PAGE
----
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Tunisia's fledgling democracy in turmoil as president ousts government, freezes parliament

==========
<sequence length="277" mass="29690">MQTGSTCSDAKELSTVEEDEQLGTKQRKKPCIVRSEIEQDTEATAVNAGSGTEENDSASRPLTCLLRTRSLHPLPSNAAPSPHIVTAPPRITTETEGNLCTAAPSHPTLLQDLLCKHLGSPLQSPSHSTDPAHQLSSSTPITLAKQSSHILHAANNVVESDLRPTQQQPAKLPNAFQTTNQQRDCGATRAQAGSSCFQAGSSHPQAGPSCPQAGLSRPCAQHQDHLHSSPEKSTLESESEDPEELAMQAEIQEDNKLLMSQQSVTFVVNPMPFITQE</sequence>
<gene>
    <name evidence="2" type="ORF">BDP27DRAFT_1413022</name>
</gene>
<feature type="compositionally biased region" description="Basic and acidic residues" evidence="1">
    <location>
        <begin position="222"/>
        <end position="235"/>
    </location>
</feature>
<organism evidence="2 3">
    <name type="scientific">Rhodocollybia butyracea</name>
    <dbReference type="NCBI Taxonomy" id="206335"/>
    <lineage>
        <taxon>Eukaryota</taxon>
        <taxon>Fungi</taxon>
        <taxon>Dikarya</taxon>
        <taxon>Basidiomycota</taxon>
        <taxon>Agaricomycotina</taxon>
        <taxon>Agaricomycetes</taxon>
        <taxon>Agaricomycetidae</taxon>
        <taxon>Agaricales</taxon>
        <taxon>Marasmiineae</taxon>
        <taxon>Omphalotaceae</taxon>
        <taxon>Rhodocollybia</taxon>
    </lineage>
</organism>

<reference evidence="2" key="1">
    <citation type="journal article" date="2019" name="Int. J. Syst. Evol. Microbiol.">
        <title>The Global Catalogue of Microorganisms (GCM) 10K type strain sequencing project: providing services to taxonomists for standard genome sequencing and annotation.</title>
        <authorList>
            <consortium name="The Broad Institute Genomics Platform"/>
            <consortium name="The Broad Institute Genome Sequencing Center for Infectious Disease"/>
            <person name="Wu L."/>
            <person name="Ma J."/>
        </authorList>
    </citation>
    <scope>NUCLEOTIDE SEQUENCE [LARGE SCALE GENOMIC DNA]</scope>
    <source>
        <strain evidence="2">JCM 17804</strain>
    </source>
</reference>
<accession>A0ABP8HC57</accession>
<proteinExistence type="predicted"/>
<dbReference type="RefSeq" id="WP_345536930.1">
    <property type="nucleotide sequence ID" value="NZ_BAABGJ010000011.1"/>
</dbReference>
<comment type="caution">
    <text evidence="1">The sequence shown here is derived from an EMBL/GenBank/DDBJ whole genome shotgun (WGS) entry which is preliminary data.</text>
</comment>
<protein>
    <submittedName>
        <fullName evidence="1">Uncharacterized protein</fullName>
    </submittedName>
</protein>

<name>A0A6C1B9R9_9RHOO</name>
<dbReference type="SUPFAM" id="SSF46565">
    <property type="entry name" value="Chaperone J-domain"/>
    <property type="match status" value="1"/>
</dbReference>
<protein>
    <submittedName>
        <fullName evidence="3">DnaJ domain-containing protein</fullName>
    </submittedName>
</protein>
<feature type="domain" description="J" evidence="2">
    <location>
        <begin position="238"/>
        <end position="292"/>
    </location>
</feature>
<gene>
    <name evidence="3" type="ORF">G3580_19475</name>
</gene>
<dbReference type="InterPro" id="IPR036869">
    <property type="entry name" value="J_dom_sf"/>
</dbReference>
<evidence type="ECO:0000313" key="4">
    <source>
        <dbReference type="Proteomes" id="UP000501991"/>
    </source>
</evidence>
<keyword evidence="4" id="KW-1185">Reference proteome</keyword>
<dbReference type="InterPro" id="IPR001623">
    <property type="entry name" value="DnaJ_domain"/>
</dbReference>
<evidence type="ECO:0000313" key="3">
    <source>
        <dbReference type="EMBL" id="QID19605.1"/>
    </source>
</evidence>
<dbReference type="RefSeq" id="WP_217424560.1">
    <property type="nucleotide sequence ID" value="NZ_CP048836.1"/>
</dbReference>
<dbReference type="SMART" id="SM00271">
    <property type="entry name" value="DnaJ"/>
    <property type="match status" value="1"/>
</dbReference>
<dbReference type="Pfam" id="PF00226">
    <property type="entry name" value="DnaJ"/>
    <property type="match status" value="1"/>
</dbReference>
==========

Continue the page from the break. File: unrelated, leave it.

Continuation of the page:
Tunisia is facing its worst crisis in a decade of democracy after President Kais Saied ousted the government and suspended parliament with help from the army, a move denounced as a coup by the country's main parties, including Islamists. Saied's action followed months of deadlock and disputes pitting him against Prime Minister Hichem Mechichi and a fragmented parliament, as Tunisia descended into an economic crisis exacerbated by one of Africa's worst COVID-19 outbreaks. Dr. William Lawrence, Professor of Political Science and International Affairs at the American University in Washington DC, calls this unfolding political crisis "an extremely dangerous situation," referring to the Tunisian president's power grab as "January 6th United States on steroids: he's succeeded in doing what Trump would have wanted to do." Dr. Lawrence has been getting reports from Tunisia that the "prime minister was physically attacked" during his meeting with the president on Sunday. And as a part of this current power grab, the president is "taking control of all three branches of government. There's even word from Tunisia that he sacked all of the elected mayors, which doesn't really make sense but that's what they're saying - the mayors themselves." Dr. Lawrence warns this is "looking more and more like a coup," lamenting that "you don't really get the sense that this is about problem-solving, it's about score-settling and grabbing power." Following the advent of the Arab Spring in 2011 two revolutions unfolded in Tunisia, observes Dr. Lawrence: "a political one and a socio-economic one. And the political one succeeded in getting rid of the dictator and setting up a constitutional democracy. But the socio-economic one never really bore dividends, and the people are just as angry now about their socio-economic conditions as they were before. And Covid made it much much worse." Now the former French colony finds itself in a likely standoff between the president and "a block of the majority of parties opposing this action." (Dr. William Lawrence is also a former senior diplomat and the former North Africa Project Director at International Crisis Group)
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